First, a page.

Date: 14 March 2020 Author: Łukasz Kobierski
China’s financial support for Syria
On March 4, 2020, in Damascus, Chief of the Planning and International Cooperation Commission – PICC, Imad Sabouni and the Ambassador of China in Syria, Feng Biao signed an agreement on economic cooperation. Under the agreement, China made a donation which will cover the realisation of humanitarian projects. This is another step of Beijing aiming to increase its political influence in the Middle East.
Within the agreement, the Chinese government donated 100 mln yuan (14 mln dollars) to the Syrian authorities to satisfy immediate humanitarian needs. This is the fifth part of financial help for Syria since 2019, which in total amounts to 400 mln yuan (60 mln dollars). Previous donations were channelled to health care, environment and education. Imad Sabouni stated that Chinese-Syrian relations are “unique and historic”.
For several years, China has tried to increase its role, both military and economic, in Syria. When in the middle of 2016 Chinese Admiral Guan Yonfei visited Damascus, regular visits of military advisors from China have started as well. At the end of 2017, it was alleged that Chinese special units reached the port of Tartus (it was denied by MFA of CPC). In July 2017, Chinese warship conducted manoeuvres in the Mediterranean during their way to the Baltic Sea to participate in joint exercises with Russia. It is necessary to add that since the beginning of the Russian intervention in Syria, Chinese authorities positively assess its influence on the stability of the region. It is also visible in the consensus of CPC representatives and Russia in the matter of blocking UNSC’s resolutions aimed at the government in Damascus. The victory of Bashar al-Assad supported by Russian and Iranian powers is considered as a failure of the United States and the West.
According to the media, the Syrian government cooperated with China in the struggle with Islamic Uyghur warriors coming from Xinjiang, China. At its peak, the number of Uyghurs was estimated at 3 thousand, and according to the Chinese ambassador in Damascus, at even 5 thousand. Such overestimation was supposed to legitimise the repressive campaign aimed at Xinjiang citizens and based on the sinicisation policy. The high number of “terrorists” from East Turkestan was supposed to serve as an argument for the introduction of exceptional control measures.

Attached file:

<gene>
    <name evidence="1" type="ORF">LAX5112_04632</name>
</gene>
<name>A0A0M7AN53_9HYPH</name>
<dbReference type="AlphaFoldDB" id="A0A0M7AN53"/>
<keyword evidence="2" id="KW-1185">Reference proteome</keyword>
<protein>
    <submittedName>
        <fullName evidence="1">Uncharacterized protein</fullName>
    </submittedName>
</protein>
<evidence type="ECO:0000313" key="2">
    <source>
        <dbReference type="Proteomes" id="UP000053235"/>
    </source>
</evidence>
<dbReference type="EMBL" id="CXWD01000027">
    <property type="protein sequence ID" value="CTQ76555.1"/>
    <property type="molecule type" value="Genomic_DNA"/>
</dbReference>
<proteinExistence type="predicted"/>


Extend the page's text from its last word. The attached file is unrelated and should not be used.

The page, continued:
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Chinese authorities count on the greatest benefits from the economic cooperation connected with the necessity to reconstruct the Syrian infrastructure. Such actions could be included in the Belt and Road Initiative (BRI) and allow getting access to new ports in the Mediterranean. This situation induces the interest of the Chinese companies in investments in ports as well as in the use of unused railroad from the Syrian Homs to Lebanese Tripoli. According to the UN’s estimations, the reconstruction of Syria after years of the civil war will cost about 250 billion dollars. Since December 2019, Syrian authorities and Chinese construction companies have been negotiating the rules of the reconstruction of the country destroyed by war.
Chinese operations in Syria fit the global policy of Xi Jinping’s administration aiming to enhance the position of Beijing and to weaken the USA’s influences, mainly through economic instruments. One cannot exclude that in the future, powers of the People’s Liberation Army will be deployed in the region. In recent years, Chinese units have been more and more intensely preparing themselves for participation in foreign missions. The deployment of private guard companies which would be responsible for the protection of the investments of the Chinese companies is also possible. In the face of the ongoing conflict and pandemic, one should not expect increased Chinese engagement in Syria. However, intensification of cooperation may come together with the stabilisation of Bashar al-Assad’s position and balance on the global markets.
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